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Tempest-Tost (Salterton Trilogy, #1) Tempest-Tost by Robertson Davies
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Tempest-Tost Quotes Showing 1-19 of 19
“The eye sees only what the mind is prepared to comprehend.”
Robertson Davies, Tempest-Tost
“She herself was a victim of that lust for books which rages in the breast like a demon, and which cannot be stilled save by the frequent and plentiful acquisition of books. This passion is more common, and more powerful, than most people suppose. Book lovers are thought by unbookish people to be gentle and unworldly, and perhaps a few of them are so. But there are others who will lie and scheme and steal to get books as wildly and unconscionably as the dope-taker in pursuit of his drug. They may not want the books to read immediately, or at all; they want them to possess, to range on their shelves, to have at command.”
Robertson Davies, Tempest-Tost
“Money, it is often said, does not bring happiness; it must be added, however, that it makes it possible to support unhappiness with exemplary fortitude.”
Robertson Davies, Tempest-tost
“Oho, now I know what you are. You are an advocate of Useful Knowledge.... Well, allow me to introduce myself to you as an advocate of Ornamental Knowledge. You like the mind to be a neat machine, equipped to work efficiently, if narrowly, and with no extra bits or useless parts. I like the mind to be a dustbin of scraps of brilliant fabric, odd gems, worthless but fascinating curiosities, tinsel, quaint bits of carving, and a reasonable amount of healthy dirt. Shake the machine and it goes out of order; shake the dustbin and it adjusts itself beautifully to its new position.”
Robertson Davies, Tempest-Tost
“Nothing is more dangerous to maidenly delicacy of speech than the run of a good library.”
Robertson Davies, Tempest-Tost
“Children, don’t speak so coarsely,’ said Mr. Webster, who had a vague notion that some supervision should be exercised over his daughters’ speech, and that a line should be drawn, but never knew quite when to draw it. He had allowed his daughters to use his library without restraint, and nothing is more fatal to maidenly delicacy of speech than the run of a good library.”
Robertson Davies, Tempest-Tost
“The only people who make any sense in the world are those who know that whatever happens to them has its roots in what they are.”
Robertson Davies, Tempest-Tost
“Before she continued her search she sat in his revolving desk chair, and wept for the passing of time, and the necessary death of the well-loved, wise old man.”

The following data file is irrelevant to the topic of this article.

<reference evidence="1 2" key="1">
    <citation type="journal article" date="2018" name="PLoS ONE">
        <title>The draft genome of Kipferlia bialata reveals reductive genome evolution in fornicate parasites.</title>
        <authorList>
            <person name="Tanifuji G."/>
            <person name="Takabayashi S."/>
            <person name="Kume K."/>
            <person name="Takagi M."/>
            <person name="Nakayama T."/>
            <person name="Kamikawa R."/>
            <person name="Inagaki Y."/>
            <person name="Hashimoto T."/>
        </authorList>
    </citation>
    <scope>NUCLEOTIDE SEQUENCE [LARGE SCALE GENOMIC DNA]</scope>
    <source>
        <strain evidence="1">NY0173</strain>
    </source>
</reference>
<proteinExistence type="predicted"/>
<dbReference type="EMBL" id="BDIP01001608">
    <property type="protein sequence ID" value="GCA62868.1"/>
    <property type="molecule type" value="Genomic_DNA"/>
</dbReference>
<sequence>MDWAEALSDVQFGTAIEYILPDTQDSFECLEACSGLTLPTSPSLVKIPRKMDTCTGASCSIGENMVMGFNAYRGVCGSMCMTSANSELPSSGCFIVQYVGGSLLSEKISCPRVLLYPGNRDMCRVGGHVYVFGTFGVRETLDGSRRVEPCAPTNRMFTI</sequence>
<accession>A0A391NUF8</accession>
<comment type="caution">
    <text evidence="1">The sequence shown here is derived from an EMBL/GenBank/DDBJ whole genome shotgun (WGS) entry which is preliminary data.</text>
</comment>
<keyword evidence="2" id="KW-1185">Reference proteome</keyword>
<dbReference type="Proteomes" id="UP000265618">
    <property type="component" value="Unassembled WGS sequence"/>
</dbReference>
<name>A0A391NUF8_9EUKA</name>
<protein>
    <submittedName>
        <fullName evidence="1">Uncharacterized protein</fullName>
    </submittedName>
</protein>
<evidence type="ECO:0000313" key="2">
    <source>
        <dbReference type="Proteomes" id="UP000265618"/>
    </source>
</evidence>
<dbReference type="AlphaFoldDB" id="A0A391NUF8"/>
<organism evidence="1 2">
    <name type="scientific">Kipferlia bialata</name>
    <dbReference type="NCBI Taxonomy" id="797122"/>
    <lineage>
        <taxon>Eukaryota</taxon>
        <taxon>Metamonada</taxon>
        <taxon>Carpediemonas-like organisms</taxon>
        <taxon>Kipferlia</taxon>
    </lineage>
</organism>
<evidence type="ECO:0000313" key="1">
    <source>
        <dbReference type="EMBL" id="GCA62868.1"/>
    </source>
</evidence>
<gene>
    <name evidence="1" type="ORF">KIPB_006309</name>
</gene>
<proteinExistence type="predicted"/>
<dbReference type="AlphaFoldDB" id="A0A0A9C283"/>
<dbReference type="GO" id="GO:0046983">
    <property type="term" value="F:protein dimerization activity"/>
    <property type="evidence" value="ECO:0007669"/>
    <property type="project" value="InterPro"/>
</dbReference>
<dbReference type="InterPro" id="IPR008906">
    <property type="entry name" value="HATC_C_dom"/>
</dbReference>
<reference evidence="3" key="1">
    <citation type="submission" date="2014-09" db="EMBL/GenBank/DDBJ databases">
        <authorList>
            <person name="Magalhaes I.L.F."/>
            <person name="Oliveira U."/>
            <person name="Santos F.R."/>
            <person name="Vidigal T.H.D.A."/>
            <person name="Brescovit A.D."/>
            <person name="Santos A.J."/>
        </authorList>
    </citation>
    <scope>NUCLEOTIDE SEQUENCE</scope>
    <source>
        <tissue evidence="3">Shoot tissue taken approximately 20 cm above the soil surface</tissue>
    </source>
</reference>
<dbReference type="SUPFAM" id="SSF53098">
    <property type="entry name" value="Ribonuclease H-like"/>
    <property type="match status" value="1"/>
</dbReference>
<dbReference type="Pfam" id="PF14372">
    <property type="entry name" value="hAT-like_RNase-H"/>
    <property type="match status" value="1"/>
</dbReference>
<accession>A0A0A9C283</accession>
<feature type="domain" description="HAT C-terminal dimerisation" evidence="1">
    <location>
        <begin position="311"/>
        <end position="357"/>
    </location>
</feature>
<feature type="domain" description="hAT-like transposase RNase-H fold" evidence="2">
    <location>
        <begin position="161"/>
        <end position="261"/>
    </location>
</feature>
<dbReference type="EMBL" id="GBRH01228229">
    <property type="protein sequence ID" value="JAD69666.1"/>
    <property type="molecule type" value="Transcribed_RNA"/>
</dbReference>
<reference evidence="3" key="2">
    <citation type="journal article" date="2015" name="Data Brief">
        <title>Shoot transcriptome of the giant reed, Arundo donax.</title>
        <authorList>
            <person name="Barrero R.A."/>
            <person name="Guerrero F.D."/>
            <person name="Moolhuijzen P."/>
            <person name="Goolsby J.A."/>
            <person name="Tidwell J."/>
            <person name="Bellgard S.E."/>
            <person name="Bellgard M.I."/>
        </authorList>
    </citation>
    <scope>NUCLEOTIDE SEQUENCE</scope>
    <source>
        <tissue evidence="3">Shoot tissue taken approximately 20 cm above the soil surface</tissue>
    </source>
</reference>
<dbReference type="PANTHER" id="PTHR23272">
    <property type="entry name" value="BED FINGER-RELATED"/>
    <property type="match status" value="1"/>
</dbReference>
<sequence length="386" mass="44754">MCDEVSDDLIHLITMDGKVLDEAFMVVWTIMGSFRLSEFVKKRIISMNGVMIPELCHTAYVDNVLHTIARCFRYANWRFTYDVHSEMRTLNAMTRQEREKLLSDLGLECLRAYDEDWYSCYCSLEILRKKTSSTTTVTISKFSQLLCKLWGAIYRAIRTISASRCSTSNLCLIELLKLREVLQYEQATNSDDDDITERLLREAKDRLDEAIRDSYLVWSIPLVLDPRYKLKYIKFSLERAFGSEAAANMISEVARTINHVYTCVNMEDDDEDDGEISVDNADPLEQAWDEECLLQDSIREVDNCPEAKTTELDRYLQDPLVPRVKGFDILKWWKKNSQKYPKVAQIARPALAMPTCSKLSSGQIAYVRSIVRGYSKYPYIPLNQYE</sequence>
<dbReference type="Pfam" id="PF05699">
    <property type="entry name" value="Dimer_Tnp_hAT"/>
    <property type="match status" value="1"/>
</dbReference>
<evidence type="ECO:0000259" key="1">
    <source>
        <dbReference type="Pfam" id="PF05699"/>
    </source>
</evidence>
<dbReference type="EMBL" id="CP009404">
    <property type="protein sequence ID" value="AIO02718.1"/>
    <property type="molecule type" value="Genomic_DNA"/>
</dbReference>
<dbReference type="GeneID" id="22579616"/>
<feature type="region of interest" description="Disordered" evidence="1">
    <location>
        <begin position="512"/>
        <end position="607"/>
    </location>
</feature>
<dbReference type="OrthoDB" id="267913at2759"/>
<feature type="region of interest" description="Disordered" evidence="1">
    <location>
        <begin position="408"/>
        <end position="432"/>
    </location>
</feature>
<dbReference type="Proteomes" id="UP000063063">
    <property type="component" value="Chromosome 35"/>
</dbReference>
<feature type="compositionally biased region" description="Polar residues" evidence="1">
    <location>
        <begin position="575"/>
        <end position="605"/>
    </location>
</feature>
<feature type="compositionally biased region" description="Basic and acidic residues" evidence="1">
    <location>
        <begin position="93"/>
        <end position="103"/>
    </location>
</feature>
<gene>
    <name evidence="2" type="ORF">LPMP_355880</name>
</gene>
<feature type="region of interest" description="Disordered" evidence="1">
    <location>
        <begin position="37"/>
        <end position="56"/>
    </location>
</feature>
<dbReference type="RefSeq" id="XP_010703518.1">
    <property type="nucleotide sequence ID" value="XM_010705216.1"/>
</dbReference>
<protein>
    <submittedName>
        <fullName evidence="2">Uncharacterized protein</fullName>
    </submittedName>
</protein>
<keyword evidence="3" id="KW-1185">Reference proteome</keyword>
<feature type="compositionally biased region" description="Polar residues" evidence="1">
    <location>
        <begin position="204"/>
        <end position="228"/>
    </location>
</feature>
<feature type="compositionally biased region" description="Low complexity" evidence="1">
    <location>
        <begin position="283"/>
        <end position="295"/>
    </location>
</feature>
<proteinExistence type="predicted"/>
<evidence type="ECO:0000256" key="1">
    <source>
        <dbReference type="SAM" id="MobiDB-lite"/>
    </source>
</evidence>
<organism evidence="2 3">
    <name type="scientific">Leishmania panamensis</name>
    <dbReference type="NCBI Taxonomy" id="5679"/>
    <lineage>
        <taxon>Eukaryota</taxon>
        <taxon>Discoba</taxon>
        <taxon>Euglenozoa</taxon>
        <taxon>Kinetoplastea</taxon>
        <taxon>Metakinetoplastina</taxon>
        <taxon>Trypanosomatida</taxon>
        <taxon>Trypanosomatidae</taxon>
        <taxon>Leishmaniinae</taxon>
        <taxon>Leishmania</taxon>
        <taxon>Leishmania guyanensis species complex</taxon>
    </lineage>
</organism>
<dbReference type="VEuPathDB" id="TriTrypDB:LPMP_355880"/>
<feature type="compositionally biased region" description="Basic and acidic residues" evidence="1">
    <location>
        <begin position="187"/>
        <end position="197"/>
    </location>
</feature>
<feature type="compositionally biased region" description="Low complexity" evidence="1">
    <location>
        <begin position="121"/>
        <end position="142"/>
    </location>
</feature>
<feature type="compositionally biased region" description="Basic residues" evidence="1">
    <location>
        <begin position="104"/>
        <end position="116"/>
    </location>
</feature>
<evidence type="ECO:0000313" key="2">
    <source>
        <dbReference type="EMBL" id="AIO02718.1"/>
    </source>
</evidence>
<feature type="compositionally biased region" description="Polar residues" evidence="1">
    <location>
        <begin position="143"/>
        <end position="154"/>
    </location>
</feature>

Robertson Davies, Tempest-Tost
“Geordie wrote a letter to Mr. Webster in which the shrieking figure of Apology was hounded through a labyrinth of agonized syntax.”
Robertson Davies, Tempest-Tost
“I wanted to get away,' said she; 'everybody wants to plague and worry me about nothing. They'll be all right tomorrow. What's worrying them?'

'They are sacrificing to our Canadian God,' said Solly. 'We all believe that if we fret and abuse ourselves sufficiently, Providence will take pity and smile upon anything we attempt. A light heart, or a consciousness of desert, attracts ill luck. You have been away from your native land too long. You have forgotten our folkways. Listen to that gang over there; they are scanning the heavens and hoping aloud that it won't rain tomorrow. That is to placate the Mean Old Man in the Sky, and persuade him to be kind to us.”
Robertson Davies, Tempest-Tost
“There he lay, in a pale frothing liquid which she had, for a dreadful moment, believed to be some eccentric vital fluid of his own, but which issued from a case of broken bottles which lay near him.”
Robertson Davies, Tempest-Tost
“I think I'd rather get a job."

"Why?"

"Why not?"

"Jobs are for people who need them. You don't need one. You'd be taking it from somebody else who did.”
Robertson Davies, Tempest-Tost
“They needed me, Mackilwraith; they needed me. And if there is one thing which utterly destroys a boy's character, it is to be needed. Boys are unendurable unless they are wholly expendable.”
Robertson Davies, Tempest-Tost
“I feel moved to sing. It is very wrong to resist an impulse to sing; to hold back a natural evacuation of joy is as injurious as to hold back any other natural issue. It makes a man spiritually costive, and plugs him up with hard, caked, thwarted merriment. This, in the course of time, poisons his whole system and is likely to turn him into that most detestable of beings, a Dry Wit. God grant that I may never be a Dry Wit. Let me ever be a Wet Wit! Let me pour forth what mirth I have until I am utterly empty -- a Nit Wit.”
Robertson Davies, Tempest-Tost
“one elderly teacher, who had seen generations of neophytes pass through these early tests, was known to have sobbed a little, in professional ecstasy of joy, when describing Hector's lesson on the Lowest Common Denominator.”
Robertson Davies, Tempest-Tost
“She had an ability, invaluable in a weak person, to persuade herself that whatever was inevitable had her full approval, and was in some measure her own doing.”
Robertson Davies, Tempest-Tost
“Hector was sent to his office to wait, while Rat-face was restored to such limited consciousness as his heredity and his fate permitted him to enjoy.”
Robertson Davies, Tempest-Tost
“There is a touch of the fascist in most adolescents; they admire the strong man who stands no nonsense; they have no objection to seeing the weak trampled underfoot; mercy in its more subtle forms is outside their understanding and has no meaning for them.”
Robertson Davies, Tempest-Tost
“Success? It has the shortest half-life of any known substance.”
Robertson Davies, Tempest-Tost